New Efficiency Records for Solar Cells Thanks to Indium

August 2022 | News

Photovoltaics and other renewable energies are essential elements on the way to climate neutrality, which Germany, for example, is aiming to achieve by 2045 and in the UK by 2050

Source: pixabay / andreas160578

The technology metal indium is helping to increase the energy production of solar modules. An efficiency of 50 percent could soon be reached.

The photovoltaic sector has so far been dominated by solar panels made of crystalline silicon, so-called thick-film modules. The amount of material needed in this process is high and is reflected in a significant weight. However, this is compensated for by efficiency of up to 22 percent. So far, other forms of solar modules have not been able to compete with this energy yield.

Thin-Film Modules on Their Way to More Efficient Power Generation Technology

While the energy optimum has been reached for thick-film modules, the maximum efficiency of another type of solar cell is far from being exhausted. The latest research results give rise to hopes of a significant increase in efficiency for so-called thin-film modules. So far, their energy yield is only about ten percent, leaving vast room for potential.

Besides amorphous silicon, the most important components of thin-film modules are various indium compounds, such as copper indium gallium diselenide (CIGS), which are only vapor-deposited. This makes the solar cells about a hundred times thinner than conventional silicon solar cells, reducing material usage and weight. The result is lower production costs, making them financially attractive for users. However, more installation space and modules are needed to achieve the same energy production as thick-film modules. Nevertheless, this is set to change.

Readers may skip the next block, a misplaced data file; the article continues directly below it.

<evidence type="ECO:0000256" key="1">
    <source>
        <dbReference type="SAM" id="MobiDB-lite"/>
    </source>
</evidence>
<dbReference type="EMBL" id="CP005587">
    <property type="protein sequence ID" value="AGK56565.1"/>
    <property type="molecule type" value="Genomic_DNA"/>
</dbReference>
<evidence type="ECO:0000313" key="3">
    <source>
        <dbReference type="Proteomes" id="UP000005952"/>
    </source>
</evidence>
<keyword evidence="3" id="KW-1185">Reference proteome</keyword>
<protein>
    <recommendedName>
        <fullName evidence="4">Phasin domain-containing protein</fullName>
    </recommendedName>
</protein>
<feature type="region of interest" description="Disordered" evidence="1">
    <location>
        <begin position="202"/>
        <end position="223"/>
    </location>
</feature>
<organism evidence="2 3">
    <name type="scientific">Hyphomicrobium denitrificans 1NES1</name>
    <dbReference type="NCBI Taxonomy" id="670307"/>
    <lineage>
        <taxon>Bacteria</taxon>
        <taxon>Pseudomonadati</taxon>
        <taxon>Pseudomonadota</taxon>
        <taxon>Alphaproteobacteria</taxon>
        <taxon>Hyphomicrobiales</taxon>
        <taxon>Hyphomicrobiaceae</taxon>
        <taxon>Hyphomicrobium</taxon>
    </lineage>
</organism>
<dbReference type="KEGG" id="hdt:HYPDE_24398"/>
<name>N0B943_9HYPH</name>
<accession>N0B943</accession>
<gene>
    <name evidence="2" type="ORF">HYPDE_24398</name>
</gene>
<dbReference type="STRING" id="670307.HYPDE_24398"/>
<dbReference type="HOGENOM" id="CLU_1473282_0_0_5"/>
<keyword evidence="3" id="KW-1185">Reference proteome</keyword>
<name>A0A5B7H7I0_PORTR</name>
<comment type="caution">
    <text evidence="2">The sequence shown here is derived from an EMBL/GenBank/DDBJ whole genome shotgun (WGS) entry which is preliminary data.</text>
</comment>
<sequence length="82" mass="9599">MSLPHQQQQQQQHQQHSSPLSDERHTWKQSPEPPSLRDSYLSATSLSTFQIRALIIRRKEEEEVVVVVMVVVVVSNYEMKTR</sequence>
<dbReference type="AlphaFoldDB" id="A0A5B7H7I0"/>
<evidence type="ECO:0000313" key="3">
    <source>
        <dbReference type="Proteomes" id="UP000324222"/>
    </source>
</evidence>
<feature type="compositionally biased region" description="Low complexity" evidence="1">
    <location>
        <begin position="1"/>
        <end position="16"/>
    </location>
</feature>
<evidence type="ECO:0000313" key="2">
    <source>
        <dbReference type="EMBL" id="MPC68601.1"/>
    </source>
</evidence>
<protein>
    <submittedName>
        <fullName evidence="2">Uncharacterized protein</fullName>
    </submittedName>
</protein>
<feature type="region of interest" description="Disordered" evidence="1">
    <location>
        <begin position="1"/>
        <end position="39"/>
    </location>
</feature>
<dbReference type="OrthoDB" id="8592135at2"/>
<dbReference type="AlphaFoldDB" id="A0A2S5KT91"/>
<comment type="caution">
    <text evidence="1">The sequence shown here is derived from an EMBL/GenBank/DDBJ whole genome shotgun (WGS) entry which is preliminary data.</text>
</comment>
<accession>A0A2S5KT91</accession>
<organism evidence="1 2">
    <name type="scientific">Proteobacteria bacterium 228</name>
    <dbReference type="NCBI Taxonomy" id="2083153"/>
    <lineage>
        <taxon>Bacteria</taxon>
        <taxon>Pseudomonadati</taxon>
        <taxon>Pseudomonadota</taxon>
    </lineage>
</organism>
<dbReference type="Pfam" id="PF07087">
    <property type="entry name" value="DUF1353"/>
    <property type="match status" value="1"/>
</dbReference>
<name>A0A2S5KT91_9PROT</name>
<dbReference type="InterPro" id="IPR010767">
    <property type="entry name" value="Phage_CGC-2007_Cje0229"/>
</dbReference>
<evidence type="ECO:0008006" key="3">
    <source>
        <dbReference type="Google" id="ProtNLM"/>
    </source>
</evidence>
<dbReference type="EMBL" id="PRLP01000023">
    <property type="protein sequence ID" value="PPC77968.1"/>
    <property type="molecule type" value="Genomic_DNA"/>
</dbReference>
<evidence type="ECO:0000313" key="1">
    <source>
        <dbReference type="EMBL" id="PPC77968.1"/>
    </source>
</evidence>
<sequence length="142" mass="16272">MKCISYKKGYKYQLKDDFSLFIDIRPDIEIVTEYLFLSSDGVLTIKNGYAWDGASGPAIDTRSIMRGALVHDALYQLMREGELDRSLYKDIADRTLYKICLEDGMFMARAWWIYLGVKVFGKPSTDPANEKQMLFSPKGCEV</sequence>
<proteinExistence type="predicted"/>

Photovoltaics and other renewable energies are essential elements on the way to climate neutrality, which Germany, for example, is aiming to achieve by 2045 and in the UK by 2050

Source: pixabay / andreas160578

Thin-film modules are only a few micrometers thin and very flexible.

Thin-film modules are only a few micrometers thin and very flexible.
Source: iStock/laremenko

Efficiency Level of over 50 Percent Now Possible

Through continuous research in recent years, the efficiency factor of thin-film modules (CIGS) has been improved step by step. This is shown by these examples in which indium has contributed to the development of new photovoltaic technologies:

  • The Swiss Federal Laboratories for Materials Science and Technology increased the energy yield of solar moduls to 21.4 percent, according to a press release. The researchers combined several indium-based semiconductor materials to achieve this.
  • Scientists at the Fraunhofer Institute for Solar Energy Systems (ISE) succeeded in increasing the efficiency to 47.6 percent, as reported by the news portal Rawmaterials.net. This was again made possible by using various indium and gallium semiconductors, among others. By increasing the semiconductor spectrum, different wavelengths of sunlight can be used.
  • At the University of Wuppertal, the approach of combining organic and semi-organic semiconductor materials is being pursued, according to a research report. The latter are minerals of the perovskite group, which can be produced synthetically. A wafer-thin layer of indium oxide connects the two layers and thus reduces energy losses. Thus, an efficiency of 24 percent is achieved.

And science sees further room for increasing efficiency. As part of the“50 percent” project initiated by the German Federal Ministry of Economics, Fraunhofer ISE and others are continuing to work on optimizing solar cells. Research is being conducted in several directions, such as applying additional additives to the CIGS layer and optimizing the substrate material and the coating process.

Growing Demand for Indium Expected

Photovoltaics and other renewable energies are essential elements on the way to climate neutrality, which Germany, for example, is aiming to achieve by 2045 and in the UK by 2050. However, demand for solar systems is also being driven by the war in Ukraine and the subsequent sharp rise in energy prices. The continuously improved thin-film modules are also likely to benefit from the solar boom, and demand for indium is expected to rise.

Thin-film modules are only a few micrometers thin and very flexible.

Thin-film modules are only a few micrometers thin and very flexible.
Source: iStock/laremenko

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